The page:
Human Services Guide
       
 

Health and Human Services Jobs

There are many different jobs in health and Human Services, but they all have at their core the principle of helping one’s fellow human beings overcome adversity and emerge healthy and whole. This is the fulcrum around which Human Services and health related jobs turn. Whether one is working as a Medical Assistant helping take a patient’s pulse and other health inventories or working as an Eligibility Worker administering Supplemental Nutritional Assistance Plan (SNAP formerly known as Food Stamps) benefits, the goal is the same, helping the client to become healthy and whole. With this core doctrine in mind it is easy to see how so many diverse occupations can come together under one big tent so to speak. Providing Service to Society who are undergoing hardship is the touchstone of both medical professions and other Human Services jobs.

There is a lot of crossover in terms of skills that are required in both professional spheres. They include traits that are involved with relating to one’s fellow human beings. For example, establishing rapport is very important in both realms as it puts the client at ease and helps establish a sense of relaxation and safety in the mind of the client. This is very important for medical professionals as things like pulse which can indicate health, will have a very different reading for a stressed out and anxious patient than one who is relaxed. There is far more information to be gleaned from the vitals of a relaxed patient than one who is experiencing some degree of stress. Likewise, for a Human Services client who finds themselves in a Mental Health related environment, it is extremely important that the client be at ease as they interact with the Human Services professional. By establishing rapport through active listening, empathy, compassion and interpersonal communication skills, the Human Services and Health professional puts their client at ease and can look to achieve an optimal result in the service they are performing.

Of course at the heart of both professions the best practitioners are those who have an internal desire to help their fellow human beings. This is not something that can be taught; although it can be something that is developed through an earnest desire to explore one’s own sense of empathy and compassion. Without a desire to truly help one’s fellow human beings, the process becomes mechanical, cold and distant and is very unlikely to yield a positive, let alone optimal result. Therefore, if the fields of Human or Health Services are of interest to you, developing this capacity within oneself is very important. It is so important that for decades there has been the term “bedside manner” to describe the relative level of empathy, compassion and ability to establish rapport a doctor might have with their patient. The very best doctors have a high degree of knowledge about their filled, sharply refined skills, a high degree of professionalism and also that more subtle trait of having the warmth to be regarded as having an excellent bedside manner.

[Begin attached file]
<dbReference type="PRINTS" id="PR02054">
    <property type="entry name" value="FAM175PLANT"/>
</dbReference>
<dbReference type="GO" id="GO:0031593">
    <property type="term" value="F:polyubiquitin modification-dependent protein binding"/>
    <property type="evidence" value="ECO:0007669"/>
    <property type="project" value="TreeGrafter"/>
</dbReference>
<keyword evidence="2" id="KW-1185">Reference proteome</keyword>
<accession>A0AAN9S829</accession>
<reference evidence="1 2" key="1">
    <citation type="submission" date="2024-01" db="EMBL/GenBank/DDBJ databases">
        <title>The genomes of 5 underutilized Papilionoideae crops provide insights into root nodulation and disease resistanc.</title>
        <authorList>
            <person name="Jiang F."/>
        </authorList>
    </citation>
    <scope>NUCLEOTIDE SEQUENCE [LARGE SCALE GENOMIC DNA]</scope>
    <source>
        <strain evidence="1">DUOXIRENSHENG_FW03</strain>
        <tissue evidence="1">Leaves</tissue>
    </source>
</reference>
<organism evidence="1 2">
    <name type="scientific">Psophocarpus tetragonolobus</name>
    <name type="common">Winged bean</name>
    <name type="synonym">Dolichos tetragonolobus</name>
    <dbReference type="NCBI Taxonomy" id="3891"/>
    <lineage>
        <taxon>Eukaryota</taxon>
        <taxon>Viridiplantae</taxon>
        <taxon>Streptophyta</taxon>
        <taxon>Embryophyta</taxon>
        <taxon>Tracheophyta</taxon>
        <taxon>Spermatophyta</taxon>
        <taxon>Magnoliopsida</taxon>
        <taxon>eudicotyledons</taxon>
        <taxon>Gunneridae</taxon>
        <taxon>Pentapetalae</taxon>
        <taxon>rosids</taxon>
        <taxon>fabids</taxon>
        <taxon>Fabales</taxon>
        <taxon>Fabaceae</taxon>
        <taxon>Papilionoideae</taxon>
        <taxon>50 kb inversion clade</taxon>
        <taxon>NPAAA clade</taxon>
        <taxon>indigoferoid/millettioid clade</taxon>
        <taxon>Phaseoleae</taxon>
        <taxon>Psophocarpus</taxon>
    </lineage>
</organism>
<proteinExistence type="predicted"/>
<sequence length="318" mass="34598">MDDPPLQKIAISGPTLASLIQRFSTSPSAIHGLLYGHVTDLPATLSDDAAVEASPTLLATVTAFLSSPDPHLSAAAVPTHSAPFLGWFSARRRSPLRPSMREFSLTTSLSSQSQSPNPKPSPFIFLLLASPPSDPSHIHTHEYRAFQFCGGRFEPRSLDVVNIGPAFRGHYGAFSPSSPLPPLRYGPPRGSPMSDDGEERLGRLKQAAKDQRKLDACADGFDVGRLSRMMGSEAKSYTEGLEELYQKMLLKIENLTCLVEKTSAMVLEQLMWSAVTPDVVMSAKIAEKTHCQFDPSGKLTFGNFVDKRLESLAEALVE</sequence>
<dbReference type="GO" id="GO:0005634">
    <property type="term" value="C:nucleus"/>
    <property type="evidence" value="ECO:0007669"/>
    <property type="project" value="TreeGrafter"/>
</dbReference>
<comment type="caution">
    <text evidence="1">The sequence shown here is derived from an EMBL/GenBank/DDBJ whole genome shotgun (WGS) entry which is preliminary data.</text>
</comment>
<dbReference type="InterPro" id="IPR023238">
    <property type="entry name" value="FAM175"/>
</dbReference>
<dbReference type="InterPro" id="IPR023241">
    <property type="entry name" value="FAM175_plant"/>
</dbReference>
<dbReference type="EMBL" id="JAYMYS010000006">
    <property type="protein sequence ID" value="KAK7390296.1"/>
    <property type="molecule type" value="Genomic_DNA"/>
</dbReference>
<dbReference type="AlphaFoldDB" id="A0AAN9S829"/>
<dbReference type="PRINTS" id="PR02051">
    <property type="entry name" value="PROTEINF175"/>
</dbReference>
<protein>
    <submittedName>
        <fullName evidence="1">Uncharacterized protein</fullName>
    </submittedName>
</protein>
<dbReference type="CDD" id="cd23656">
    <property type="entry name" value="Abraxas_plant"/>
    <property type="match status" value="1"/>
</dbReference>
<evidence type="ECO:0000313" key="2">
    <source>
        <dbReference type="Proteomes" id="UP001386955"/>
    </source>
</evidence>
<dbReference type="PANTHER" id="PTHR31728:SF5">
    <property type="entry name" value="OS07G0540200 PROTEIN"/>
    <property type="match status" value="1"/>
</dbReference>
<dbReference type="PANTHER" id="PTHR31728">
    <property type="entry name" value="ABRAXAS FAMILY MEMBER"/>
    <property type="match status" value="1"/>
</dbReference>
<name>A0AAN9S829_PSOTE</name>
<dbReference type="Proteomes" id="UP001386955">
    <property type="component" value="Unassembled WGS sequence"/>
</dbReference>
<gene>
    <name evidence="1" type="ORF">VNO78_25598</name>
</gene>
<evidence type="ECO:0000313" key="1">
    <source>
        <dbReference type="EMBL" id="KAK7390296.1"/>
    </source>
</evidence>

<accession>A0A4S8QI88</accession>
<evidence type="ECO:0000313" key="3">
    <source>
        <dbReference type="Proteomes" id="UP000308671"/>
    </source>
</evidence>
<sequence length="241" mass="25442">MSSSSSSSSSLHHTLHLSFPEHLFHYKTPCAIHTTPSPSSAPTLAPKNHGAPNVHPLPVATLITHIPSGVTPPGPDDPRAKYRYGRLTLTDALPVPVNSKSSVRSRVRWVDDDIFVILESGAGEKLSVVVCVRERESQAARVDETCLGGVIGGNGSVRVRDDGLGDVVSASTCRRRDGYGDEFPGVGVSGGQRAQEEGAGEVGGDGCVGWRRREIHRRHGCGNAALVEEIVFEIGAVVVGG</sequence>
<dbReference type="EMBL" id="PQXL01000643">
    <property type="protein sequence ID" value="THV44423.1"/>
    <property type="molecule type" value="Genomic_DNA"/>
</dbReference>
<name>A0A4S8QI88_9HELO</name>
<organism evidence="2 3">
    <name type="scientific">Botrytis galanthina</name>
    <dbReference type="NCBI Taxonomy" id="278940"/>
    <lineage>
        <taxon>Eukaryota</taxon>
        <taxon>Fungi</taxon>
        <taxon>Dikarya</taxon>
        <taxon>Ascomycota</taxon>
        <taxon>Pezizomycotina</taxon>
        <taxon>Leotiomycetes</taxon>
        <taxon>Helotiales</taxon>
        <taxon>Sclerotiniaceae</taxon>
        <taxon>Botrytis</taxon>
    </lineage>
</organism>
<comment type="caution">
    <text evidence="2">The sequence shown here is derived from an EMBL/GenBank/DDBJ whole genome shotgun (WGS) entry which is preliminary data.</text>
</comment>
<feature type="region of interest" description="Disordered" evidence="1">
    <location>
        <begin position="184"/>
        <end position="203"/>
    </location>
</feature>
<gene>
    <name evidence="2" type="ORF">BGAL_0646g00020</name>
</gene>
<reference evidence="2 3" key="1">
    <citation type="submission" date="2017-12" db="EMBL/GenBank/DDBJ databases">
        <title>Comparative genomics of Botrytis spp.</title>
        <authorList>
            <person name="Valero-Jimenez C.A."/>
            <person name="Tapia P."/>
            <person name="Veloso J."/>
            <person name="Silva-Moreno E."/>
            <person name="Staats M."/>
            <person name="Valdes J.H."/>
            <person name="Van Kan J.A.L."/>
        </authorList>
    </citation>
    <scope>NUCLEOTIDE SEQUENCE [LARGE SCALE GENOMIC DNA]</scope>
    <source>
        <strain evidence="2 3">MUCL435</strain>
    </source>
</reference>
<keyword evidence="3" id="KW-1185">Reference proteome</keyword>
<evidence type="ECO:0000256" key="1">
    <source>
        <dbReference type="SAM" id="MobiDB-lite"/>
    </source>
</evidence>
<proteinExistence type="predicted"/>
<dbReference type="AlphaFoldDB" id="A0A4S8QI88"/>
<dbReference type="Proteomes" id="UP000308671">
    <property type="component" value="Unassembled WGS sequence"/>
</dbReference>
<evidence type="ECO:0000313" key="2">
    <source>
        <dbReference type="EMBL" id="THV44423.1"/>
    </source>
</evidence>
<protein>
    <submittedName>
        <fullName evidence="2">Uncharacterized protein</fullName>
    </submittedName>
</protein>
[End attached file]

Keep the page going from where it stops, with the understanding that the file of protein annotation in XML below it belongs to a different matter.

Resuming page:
If you are interested in pursuing a career in Health or Human Services there are a wide variety of occupations that you can consider. You may wish to narrow the field by consulting our section on Human Services Professionals here and browse some of the many careers that we have discussed in detail. We list prospective salaries, education and licensure requirements while discussing some of the desirable traits, skills and the day to day duties of these careers. There are so many to choose from you will be able to find one that resonates with you and can help you take those first steps of choosing a quality education to begin your journey towards a highly rewarding career in Health and Human Services.

       
 
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